- In the postwar reconversion, Vultee Aircraft and other airplane manufacturers created assembly lines mimicking those used by the auto industry.
The aviation industry, however, did not turn to the automobile just for inspiration in increasing their production. They also went about the process of mimicking their styling. For the first time small airplanes were expected to be marketed to general consumers just as cars had been for decades. In an effort to catch up, the dashboards and interiors of airplanes began to more closely resemble those found in the family sedan – albeit a tad more Spartan. More attention was also paid to the overall contours of small aircraft that were thoroughly functional but were often admittedly somewhat ungainly looking. The personal plane, it seemed was positioned on the verge of a golden age of popularity and stylish appearance.
- William Bushnell Stout, best known for his Stout Scarab, shown here with model of his 1941 “Skycar” and his chief engineer, M. A. Mills.
But the reality then, as now, is that airplanes could only be seen as a second luxury to an automobile-especially as servicemen returned home to start families. And here is where the flying cars were perceived to have a real advantage. By combining the convenience and recreational value of both modes of transportation at a small additional cost (theoretically less than buying one of each), the flying automobile might just win out much or most of the aviation market while simultaneously cutting into the profits of automakers. And yet, as good as the venture sounded on paper, the flying car failed to get off the ground.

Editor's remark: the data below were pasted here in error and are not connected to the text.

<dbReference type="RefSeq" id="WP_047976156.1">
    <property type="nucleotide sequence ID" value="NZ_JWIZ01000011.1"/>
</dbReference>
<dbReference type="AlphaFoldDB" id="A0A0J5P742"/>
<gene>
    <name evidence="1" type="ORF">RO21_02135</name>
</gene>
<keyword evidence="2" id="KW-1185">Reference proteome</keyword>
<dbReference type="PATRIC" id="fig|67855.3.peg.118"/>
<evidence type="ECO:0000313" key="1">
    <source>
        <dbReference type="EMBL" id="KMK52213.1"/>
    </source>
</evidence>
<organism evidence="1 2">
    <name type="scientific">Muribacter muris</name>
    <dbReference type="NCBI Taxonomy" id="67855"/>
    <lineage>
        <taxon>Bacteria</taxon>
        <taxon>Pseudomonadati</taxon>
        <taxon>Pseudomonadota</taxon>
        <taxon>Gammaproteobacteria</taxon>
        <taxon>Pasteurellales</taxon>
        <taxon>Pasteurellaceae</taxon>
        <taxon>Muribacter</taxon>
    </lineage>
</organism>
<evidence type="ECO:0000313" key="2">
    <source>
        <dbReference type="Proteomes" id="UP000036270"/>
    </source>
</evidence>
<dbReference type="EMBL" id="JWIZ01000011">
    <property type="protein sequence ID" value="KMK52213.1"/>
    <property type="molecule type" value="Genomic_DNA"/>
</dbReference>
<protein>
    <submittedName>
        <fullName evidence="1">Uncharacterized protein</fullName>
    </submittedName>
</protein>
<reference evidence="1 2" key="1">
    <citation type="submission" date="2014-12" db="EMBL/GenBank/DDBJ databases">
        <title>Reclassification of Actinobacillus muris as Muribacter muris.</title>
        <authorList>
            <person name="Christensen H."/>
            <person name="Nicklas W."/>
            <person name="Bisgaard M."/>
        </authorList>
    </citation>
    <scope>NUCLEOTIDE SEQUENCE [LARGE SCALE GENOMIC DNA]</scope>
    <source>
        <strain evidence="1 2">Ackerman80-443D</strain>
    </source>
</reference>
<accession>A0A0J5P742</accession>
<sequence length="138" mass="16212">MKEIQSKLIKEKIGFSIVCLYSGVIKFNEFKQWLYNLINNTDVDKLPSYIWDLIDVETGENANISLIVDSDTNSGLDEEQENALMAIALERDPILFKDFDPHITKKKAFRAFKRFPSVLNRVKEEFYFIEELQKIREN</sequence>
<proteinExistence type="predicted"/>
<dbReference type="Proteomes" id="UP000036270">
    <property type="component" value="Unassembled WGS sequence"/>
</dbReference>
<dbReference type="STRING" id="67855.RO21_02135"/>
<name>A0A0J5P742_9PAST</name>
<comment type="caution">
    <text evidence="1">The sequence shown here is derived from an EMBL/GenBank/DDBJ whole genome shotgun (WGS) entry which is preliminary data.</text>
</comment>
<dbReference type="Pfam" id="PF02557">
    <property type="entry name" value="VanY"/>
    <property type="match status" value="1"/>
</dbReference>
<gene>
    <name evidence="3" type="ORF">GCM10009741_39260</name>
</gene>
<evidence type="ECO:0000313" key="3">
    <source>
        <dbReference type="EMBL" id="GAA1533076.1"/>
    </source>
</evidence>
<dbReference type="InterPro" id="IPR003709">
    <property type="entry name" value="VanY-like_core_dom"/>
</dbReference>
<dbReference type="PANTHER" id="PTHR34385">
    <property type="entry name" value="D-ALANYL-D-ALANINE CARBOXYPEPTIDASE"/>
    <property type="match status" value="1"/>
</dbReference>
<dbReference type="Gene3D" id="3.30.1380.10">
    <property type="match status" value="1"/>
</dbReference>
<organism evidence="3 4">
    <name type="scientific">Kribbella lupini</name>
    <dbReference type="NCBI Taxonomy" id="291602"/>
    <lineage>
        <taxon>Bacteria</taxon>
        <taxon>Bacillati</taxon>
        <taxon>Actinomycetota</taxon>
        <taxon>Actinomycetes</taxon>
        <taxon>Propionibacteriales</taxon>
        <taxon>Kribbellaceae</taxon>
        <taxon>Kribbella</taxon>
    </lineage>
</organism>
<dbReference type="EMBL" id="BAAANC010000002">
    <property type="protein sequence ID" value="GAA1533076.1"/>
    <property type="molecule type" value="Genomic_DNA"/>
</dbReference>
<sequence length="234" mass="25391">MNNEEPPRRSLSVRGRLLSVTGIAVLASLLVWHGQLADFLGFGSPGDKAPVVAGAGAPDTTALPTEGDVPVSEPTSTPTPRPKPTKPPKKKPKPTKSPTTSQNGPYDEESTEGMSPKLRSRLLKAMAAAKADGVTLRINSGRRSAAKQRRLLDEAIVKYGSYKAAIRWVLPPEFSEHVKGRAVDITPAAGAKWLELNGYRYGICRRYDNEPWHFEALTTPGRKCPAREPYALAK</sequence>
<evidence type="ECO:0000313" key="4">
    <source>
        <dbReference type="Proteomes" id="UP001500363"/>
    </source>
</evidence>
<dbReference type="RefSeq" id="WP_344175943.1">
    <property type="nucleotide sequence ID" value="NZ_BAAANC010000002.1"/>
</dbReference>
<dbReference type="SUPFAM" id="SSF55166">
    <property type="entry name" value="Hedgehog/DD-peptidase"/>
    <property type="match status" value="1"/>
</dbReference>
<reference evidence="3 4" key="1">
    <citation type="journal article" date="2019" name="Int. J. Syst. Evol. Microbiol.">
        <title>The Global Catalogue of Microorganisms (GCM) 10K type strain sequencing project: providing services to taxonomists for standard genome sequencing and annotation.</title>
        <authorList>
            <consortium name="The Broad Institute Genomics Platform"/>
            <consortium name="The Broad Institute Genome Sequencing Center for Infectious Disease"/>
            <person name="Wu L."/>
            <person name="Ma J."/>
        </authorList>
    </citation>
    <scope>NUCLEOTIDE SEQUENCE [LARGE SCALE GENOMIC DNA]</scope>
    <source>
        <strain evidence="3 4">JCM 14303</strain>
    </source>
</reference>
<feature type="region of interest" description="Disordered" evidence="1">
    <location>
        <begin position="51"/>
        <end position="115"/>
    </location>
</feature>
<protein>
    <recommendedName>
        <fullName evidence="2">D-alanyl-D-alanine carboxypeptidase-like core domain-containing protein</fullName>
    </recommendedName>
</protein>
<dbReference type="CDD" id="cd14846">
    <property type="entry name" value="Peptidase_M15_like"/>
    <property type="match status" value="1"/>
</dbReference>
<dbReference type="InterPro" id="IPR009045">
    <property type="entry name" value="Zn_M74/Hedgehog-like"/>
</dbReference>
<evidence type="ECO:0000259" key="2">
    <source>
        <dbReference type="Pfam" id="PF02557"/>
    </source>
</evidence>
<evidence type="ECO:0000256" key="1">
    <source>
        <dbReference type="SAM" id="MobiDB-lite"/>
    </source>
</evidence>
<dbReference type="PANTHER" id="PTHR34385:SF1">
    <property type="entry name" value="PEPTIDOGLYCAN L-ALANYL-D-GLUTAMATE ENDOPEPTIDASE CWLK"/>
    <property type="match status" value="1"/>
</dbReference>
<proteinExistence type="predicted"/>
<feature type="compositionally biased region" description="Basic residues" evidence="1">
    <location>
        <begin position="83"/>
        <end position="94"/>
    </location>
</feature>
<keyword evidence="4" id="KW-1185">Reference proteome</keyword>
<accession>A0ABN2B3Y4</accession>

In its quest to conquer the roads and the skies, the flying car was found to be not particularly good at either. Plus, as a flying machine, it required certification from the Civil Aviation Administration (CAA), which only a couple of flying cars ever managed to accomplish. And, of course, as an automobile, only one – Henry Dreyfuss’ Convair – made an attempt to rival the luxury or passenger convenience of even the cheapest Ford or Chevrolet.
- Norman Bel Geddes’ flying car featured collapsible folding wings that you took with you. Most had wings that detached and were left at the airport or home.
And so, these and other impracticalities meant that the flying car ended up being just another pipe dream in a land filled to the brim with technological optimism and enthusiasm. Those who could afford a private plane for convenience or recreation purchased one. Those who drove cars remained stuck in traffic – not that that was likely ever as big a problem as flying car advocates may have suggested.
But as anyone who speaks of technological progress knows, just because it did not happen back then does not mean it cannot happen now. And in this age where the driverless car is already nipping at drivers’ heels, perhaps the automated flying car will soar close behind. Only time will tell.
- 1946 Aeronca airplane featured a more stylish dashboard and name script, anticipating sales to the general public—especially returning WW2 servicemen.